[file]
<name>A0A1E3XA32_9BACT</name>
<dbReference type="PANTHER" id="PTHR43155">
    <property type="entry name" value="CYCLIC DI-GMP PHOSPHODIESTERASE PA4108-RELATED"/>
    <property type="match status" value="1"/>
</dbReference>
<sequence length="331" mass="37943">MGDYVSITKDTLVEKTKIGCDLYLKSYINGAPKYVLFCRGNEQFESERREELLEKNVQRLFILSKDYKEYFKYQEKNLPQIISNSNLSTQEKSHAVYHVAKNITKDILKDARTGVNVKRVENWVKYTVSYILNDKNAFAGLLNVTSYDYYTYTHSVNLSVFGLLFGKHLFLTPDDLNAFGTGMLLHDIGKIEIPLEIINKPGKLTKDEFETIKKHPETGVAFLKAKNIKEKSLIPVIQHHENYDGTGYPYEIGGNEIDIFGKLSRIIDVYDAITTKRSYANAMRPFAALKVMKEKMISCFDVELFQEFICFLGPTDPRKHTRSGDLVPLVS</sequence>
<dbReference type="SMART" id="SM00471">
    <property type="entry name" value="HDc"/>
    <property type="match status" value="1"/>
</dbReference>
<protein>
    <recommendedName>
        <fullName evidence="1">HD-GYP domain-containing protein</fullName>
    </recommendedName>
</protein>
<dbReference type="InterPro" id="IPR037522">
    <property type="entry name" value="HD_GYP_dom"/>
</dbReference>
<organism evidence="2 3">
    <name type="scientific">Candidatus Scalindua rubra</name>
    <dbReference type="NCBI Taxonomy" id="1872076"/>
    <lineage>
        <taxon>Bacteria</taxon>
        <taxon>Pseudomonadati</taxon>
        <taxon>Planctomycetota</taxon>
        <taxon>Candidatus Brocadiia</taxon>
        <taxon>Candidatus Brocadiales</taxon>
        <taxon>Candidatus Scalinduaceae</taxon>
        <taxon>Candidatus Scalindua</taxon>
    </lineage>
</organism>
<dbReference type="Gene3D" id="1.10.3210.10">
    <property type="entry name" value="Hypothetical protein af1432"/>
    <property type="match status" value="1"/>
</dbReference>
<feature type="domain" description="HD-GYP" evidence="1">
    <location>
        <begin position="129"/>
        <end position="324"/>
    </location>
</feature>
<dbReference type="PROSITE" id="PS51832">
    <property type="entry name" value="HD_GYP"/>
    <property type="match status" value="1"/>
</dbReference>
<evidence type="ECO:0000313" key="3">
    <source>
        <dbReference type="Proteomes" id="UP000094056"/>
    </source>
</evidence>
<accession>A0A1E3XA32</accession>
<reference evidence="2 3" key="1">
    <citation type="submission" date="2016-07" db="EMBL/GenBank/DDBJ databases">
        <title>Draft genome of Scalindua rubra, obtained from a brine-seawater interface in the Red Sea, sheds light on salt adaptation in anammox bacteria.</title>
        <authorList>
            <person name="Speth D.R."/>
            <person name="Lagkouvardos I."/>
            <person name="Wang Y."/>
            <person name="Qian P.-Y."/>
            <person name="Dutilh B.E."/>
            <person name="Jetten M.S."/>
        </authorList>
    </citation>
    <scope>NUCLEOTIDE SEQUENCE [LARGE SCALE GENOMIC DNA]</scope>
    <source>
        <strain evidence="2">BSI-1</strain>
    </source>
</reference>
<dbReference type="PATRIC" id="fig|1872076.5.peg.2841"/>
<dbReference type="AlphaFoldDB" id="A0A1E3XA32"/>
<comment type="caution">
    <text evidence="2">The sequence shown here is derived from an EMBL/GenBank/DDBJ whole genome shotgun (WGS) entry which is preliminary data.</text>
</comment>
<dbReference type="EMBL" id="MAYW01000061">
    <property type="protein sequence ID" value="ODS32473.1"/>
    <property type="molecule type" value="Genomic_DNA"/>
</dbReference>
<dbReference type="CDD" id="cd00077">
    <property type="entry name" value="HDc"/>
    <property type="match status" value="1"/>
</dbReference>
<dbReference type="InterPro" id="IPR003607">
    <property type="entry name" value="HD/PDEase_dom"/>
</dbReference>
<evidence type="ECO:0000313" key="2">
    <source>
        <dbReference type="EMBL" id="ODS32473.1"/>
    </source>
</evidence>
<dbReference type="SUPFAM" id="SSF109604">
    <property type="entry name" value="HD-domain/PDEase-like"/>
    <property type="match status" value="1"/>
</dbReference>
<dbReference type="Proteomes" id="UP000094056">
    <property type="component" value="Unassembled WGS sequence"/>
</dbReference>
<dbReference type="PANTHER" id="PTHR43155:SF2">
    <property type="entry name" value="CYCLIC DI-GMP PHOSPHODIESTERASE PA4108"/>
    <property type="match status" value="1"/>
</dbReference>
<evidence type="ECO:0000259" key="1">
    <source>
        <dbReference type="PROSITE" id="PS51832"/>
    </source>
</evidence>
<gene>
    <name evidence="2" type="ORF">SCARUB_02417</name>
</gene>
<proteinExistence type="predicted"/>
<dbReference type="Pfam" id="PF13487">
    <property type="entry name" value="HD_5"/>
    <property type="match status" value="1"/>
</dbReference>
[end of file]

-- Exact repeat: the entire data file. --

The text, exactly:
<name>A0A1E3XA32_9BACT</name>
<dbReference type="PANTHER" id="PTHR43155">
    <property type="entry name" value="CYCLIC DI-GMP PHOSPHODIESTERASE PA4108-RELATED"/>
    <property type="match status" value="1"/>
</dbReference>
<sequence length="331" mass="37943">MGDYVSITKDTLVEKTKIGCDLYLKSYINGAPKYVLFCRGNEQFESERREELLEKNVQRLFILSKDYKEYFKYQEKNLPQIISNSNLSTQEKSHAVYHVAKNITKDILKDARTGVNVKRVENWVKYTVSYILNDKNAFAGLLNVTSYDYYTYTHSVNLSVFGLLFGKHLFLTPDDLNAFGTGMLLHDIGKIEIPLEIINKPGKLTKDEFETIKKHPETGVAFLKAKNIKEKSLIPVIQHHENYDGTGYPYEIGGNEIDIFGKLSRIIDVYDAITTKRSYANAMRPFAALKVMKEKMISCFDVELFQEFICFLGPTDPRKHTRSGDLVPLVS</sequence>
<dbReference type="SMART" id="SM00471">
    <property type="entry name" value="HDc"/>
    <property type="match status" value="1"/>
</dbReference>
<protein>
    <recommendedName>
        <fullName evidence="1">HD-GYP domain-containing protein</fullName>
    </recommendedName>
</protein>
<dbReference type="InterPro" id="IPR037522">
    <property type="entry name" value="HD_GYP_dom"/>
</dbReference>
<organism evidence="2 3">
    <name type="scientific">Candidatus Scalindua rubra</name>
    <dbReference type="NCBI Taxonomy" id="1872076"/>
    <lineage>
        <taxon>Bacteria</taxon>
        <taxon>Pseudomonadati</taxon>
        <taxon>Planctomycetota</taxon>
        <taxon>Candidatus Brocadiia</taxon>
        <taxon>Candidatus Brocadiales</taxon>
        <taxon>Candidatus Scalinduaceae</taxon>
        <taxon>Candidatus Scalindua</taxon>
    </lineage>
</organism>
<dbReference type="Gene3D" id="1.10.3210.10">
    <property type="entry name" value="Hypothetical protein af1432"/>
    <property type="match status" value="1"/>
</dbReference>
<feature type="domain" description="HD-GYP" evidence="1">
    <location>
        <begin position="129"/>
        <end position="324"/>
    </location>
</feature>
<dbReference type="PROSITE" id="PS51832">
    <property type="entry name" value="HD_GYP"/>
    <property type="match status" value="1"/>
</dbReference>
<evidence type="ECO:0000313" key="3">
    <source>
        <dbReference type="Proteomes" id="UP000094056"/>
    </source>
</evidence>
<accession>A0A1E3XA32</accession>
<reference evidence="2 3" key="1">
    <citation type="submission" date="2016-07" db="EMBL/GenBank/DDBJ databases">
        <title>Draft genome of Scalindua rubra, obtained from a brine-seawater interface in the Red Sea, sheds light on salt adaptation in anammox bacteria.</title>
        <authorList>
            <person name="Speth D.R."/>
            <person name="Lagkouvardos I."/>
            <person name="Wang Y."/>
            <person name="Qian P.-Y."/>
            <person name="Dutilh B.E."/>
            <person name="Jetten M.S."/>
        </authorList>
    </citation>
    <scope>NUCLEOTIDE SEQUENCE [LARGE SCALE GENOMIC DNA]</scope>
    <source>
        <strain evidence="2">BSI-1</strain>
    </source>
</reference>
<dbReference type="PATRIC" id="fig|1872076.5.peg.2841"/>
<dbReference type="AlphaFoldDB" id="A0A1E3XA32"/>
<comment type="caution">
    <text evidence="2">The sequence shown here is derived from an EMBL/GenBank/DDBJ whole genome shotgun (WGS) entry which is preliminary data.</text>
</comment>
<dbReference type="EMBL" id="MAYW01000061">
    <property type="protein sequence ID" value="ODS32473.1"/>
    <property type="molecule type" value="Genomic_DNA"/>
</dbReference>
<dbReference type="CDD" id="cd00077">
    <property type="entry name" value="HDc"/>
    <property type="match status" value="1"/>
</dbReference>
<dbReference type="InterPro" id="IPR003607">
    <property type="entry name" value="HD/PDEase_dom"/>
</dbReference>
<evidence type="ECO:0000313" key="2">
    <source>
        <dbReference type="EMBL" id="ODS32473.1"/>
    </source>
</evidence>
<dbReference type="SUPFAM" id="SSF109604">
    <property type="entry name" value="HD-domain/PDEase-like"/>
    <property type="match status" value="1"/>
</dbReference>
<dbReference type="Proteomes" id="UP000094056">
    <property type="component" value="Unassembled WGS sequence"/>
</dbReference>
<dbReference type="PANTHER" id="PTHR43155:SF2">
    <property type="entry name" value="CYCLIC DI-GMP PHOSPHODIESTERASE PA4108"/>
    <property type="match status" value="1"/>
</dbReference>
<evidence type="ECO:0000259" key="1">
    <source>
        <dbReference type="PROSITE" id="PS51832"/>
    </source>
</evidence>
<gene>
    <name evidence="2" type="ORF">SCARUB_02417</name>
</gene>
<proteinExistence type="predicted"/>
<dbReference type="Pfam" id="PF13487">
    <property type="entry name" value="HD_5"/>
    <property type="match status" value="1"/>
</dbReference>